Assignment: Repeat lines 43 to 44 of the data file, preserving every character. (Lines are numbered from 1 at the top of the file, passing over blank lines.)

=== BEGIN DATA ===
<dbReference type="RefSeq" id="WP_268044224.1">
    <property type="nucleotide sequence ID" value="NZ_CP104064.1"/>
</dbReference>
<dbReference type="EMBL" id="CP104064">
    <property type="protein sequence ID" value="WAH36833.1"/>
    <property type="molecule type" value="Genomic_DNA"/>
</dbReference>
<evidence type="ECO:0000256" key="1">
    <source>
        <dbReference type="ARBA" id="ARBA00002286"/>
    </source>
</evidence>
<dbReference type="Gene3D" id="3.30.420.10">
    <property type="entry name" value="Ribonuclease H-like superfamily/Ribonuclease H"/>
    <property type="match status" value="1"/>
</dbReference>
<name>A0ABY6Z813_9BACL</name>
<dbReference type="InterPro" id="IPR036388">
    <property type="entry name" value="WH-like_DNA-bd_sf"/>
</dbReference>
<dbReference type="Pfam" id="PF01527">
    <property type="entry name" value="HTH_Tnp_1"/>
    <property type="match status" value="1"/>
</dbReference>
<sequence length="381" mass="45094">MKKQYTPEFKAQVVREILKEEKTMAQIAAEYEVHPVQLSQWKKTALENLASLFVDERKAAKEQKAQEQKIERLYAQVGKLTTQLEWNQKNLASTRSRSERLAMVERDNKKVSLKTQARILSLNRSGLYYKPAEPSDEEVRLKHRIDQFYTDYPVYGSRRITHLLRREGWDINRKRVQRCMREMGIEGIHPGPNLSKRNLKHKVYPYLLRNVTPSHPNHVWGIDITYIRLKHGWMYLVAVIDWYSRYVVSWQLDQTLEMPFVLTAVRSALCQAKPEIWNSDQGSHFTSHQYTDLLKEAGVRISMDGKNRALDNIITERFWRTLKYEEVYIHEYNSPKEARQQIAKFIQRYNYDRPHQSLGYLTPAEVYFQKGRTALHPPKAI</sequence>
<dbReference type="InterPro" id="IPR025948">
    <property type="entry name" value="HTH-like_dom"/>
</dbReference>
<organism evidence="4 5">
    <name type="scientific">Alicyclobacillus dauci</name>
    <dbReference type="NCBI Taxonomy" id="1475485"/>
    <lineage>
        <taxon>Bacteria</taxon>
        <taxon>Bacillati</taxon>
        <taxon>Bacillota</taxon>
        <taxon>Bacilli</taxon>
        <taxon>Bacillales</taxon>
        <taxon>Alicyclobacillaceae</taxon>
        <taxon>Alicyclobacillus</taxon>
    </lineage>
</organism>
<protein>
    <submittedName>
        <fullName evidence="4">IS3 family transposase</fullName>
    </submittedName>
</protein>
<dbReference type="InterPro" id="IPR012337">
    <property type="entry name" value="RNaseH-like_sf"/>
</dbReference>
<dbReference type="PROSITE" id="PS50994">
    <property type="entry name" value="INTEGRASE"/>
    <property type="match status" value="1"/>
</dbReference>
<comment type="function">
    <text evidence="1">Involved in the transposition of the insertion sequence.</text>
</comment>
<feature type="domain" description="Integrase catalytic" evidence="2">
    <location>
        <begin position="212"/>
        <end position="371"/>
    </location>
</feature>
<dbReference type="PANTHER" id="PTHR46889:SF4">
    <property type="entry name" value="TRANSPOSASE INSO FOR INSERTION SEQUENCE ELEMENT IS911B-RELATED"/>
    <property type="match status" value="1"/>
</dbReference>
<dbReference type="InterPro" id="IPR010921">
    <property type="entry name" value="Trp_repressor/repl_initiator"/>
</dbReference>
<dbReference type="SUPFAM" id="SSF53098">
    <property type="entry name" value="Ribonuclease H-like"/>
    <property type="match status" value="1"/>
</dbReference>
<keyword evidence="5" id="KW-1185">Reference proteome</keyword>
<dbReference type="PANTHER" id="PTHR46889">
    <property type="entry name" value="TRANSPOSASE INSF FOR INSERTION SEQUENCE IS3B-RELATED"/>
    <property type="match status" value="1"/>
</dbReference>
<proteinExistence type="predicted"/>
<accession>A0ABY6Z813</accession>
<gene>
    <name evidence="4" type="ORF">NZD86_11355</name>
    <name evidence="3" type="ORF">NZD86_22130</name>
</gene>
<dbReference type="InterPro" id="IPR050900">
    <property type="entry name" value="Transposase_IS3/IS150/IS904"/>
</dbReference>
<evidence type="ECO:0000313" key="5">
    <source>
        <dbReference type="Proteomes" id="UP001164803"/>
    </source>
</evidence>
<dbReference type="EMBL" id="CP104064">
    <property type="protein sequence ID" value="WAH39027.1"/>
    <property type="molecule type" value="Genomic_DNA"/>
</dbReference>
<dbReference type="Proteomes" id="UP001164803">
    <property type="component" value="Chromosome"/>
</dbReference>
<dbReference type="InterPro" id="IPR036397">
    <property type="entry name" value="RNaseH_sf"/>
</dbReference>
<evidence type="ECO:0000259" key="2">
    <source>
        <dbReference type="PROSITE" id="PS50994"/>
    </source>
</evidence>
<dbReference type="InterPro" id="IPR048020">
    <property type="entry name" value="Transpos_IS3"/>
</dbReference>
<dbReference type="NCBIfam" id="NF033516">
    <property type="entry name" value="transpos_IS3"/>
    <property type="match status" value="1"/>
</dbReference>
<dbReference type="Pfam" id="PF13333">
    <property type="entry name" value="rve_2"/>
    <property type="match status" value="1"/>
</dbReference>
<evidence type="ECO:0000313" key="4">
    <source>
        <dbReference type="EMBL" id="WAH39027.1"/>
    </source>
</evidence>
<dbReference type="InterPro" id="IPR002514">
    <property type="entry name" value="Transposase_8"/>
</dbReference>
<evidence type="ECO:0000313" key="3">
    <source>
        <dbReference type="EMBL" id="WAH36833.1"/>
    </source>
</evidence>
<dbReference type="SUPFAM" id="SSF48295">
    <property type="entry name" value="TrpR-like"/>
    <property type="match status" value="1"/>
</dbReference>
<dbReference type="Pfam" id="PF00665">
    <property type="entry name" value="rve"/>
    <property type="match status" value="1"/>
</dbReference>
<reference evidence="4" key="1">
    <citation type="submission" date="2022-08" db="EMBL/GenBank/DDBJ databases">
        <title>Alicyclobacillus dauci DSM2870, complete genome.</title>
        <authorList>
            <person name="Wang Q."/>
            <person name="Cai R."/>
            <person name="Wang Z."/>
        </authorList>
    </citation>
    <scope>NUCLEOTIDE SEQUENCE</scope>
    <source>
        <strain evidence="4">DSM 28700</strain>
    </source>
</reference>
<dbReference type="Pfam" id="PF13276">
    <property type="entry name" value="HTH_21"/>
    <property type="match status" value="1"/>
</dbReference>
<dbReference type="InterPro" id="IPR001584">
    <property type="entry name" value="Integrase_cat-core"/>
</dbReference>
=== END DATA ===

    <submittedName>
        <fullName evidence="4">IS3 family transposase</fullName>